• Invested in our system. Throughout the year, PG&E completed a number of local projects to upgrade our electric system, enhance reliability and increase capacity. These ranged from installing remote sensing devices on power poles to reduce the frequency and duration of power outages in Los Molinos to improving high-voltage transmission towers in Burlingame.
  • Installed advanced circuit automation technology. This advanced technology, installed on electric distribution circuits, can restore power to the majority of customers within minutes after an outage by rerouting the flow of electricity around a damaged power line, automatically “self-healing” the grid. Since the program began in 2012, these systems have been installed on more than 25 percent of PG&E’s electrical distribution circuits and have helped the company avoid more than 160 million customer outage minutes and prevented more than 1.6 million customers from experiencing a sustained outage.
  • Continued to leverage SmartMeter™ technology. More than 10 million electric and gas SmartMeter™ devices are creating a smarter, more reliable energy grid. The electric meters provide near real-time energy usage data to both PG&E and our customers through digital communications. They also enable us to better detect areas affected by outages, which means we can restore power faster.

Measuring Progress

In 2016, PG&E customers experienced the second-best reliability in PG&E history, with the average customer experiencing just one outage during the year.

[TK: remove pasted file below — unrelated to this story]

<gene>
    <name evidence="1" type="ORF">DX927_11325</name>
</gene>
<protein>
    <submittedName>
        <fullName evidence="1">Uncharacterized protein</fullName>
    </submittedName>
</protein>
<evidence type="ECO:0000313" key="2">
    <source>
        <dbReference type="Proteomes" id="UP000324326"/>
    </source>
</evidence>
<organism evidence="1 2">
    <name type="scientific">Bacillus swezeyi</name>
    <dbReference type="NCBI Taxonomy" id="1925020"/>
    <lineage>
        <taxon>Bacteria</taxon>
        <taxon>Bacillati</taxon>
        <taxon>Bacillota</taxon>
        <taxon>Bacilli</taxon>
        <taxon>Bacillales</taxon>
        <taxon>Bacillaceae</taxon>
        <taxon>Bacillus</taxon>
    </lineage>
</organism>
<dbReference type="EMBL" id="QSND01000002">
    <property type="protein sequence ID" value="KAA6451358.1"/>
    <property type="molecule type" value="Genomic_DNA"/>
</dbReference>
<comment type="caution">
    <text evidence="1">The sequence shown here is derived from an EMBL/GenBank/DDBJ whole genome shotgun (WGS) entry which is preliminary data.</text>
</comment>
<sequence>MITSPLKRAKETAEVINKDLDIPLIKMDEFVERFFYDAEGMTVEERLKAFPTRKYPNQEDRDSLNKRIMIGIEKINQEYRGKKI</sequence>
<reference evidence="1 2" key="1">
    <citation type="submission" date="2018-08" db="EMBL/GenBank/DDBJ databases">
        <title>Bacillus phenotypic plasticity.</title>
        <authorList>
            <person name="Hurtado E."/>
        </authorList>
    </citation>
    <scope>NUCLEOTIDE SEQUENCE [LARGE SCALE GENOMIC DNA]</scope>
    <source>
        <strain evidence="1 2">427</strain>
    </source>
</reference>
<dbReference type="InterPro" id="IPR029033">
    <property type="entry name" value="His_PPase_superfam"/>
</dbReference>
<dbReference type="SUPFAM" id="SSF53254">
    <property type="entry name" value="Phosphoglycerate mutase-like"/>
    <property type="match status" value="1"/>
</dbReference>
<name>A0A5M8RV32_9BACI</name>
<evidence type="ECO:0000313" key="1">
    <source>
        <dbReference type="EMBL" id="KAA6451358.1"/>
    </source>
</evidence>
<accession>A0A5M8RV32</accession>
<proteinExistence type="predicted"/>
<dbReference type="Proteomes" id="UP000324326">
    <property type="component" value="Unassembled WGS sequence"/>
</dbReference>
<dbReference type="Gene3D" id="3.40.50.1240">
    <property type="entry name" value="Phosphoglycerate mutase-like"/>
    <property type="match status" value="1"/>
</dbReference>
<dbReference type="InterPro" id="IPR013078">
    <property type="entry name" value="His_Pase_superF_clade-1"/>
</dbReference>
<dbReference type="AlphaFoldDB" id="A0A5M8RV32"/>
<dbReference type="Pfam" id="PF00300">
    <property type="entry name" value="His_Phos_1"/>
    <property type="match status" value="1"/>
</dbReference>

The average time a PG&E customer was without power (SAIDI) was 108.9 minutes, representing a 35 percent improvement over the last decade. The average number of power interruptions per customer (SAIFI) was 1.022, or just about one per customer.

Our electric reliability progress since 2010 is detailed in the table below.

Electric Reliability Progress
2010 2016
Average duration of outages per customer in minutes (SAIDI) 157.2 108.9
Average number of outages per customer (SAIFI) 1.207 1.022

PG&E also tracks the number of customers who experience five or more sustained outages (CEMI-5), measured as a percentage of the total customers served, as well as the percentage of time that PG&E personnel are on site within 60 minutes after receiving a 911 call of a potential PG&E electric hazard.

Electric System Progress
2013 2014 2015 2016
Customers experiencing five or more sustained outages (CEMI-5) 1.87% 1.71% 1.35% 2.10%
Electric Emergency Response (percentage within 60 minutes) 92.2% 94.1% 97.1% 98.3%

Looking Ahead

Our overarching focus is safety for our communities, customers and employees; optimizing technology to achieve greater reliability; working to ensure that our electric service remains affordable for customers; and supporting a flexible resource portfolio to deliver even more clean energy. In 2017, we plan to:

  • Continue energy grid reliability projects, replace more than 70 miles of overhead power lines and perform infrared inspections on 12,500 circuit miles of power lines,
  • Further enhance our corporate emergency response plan with additional basecamp agreements and implement technologies that will support a major emergency event,
  • Improve our service planning process to meet customer commitments,
  • Make continued investments into battery storage, including PG&E’s first lithium-ion battery project installed at a substation to reduce peak demand during hot summer days,
  • Pilot new technologies to modernize the energy grid, and
  • Execute our Electric Tower Maintenance Program, one part of PG&E’s effort to create safer and more environmentally responsible infrastructure.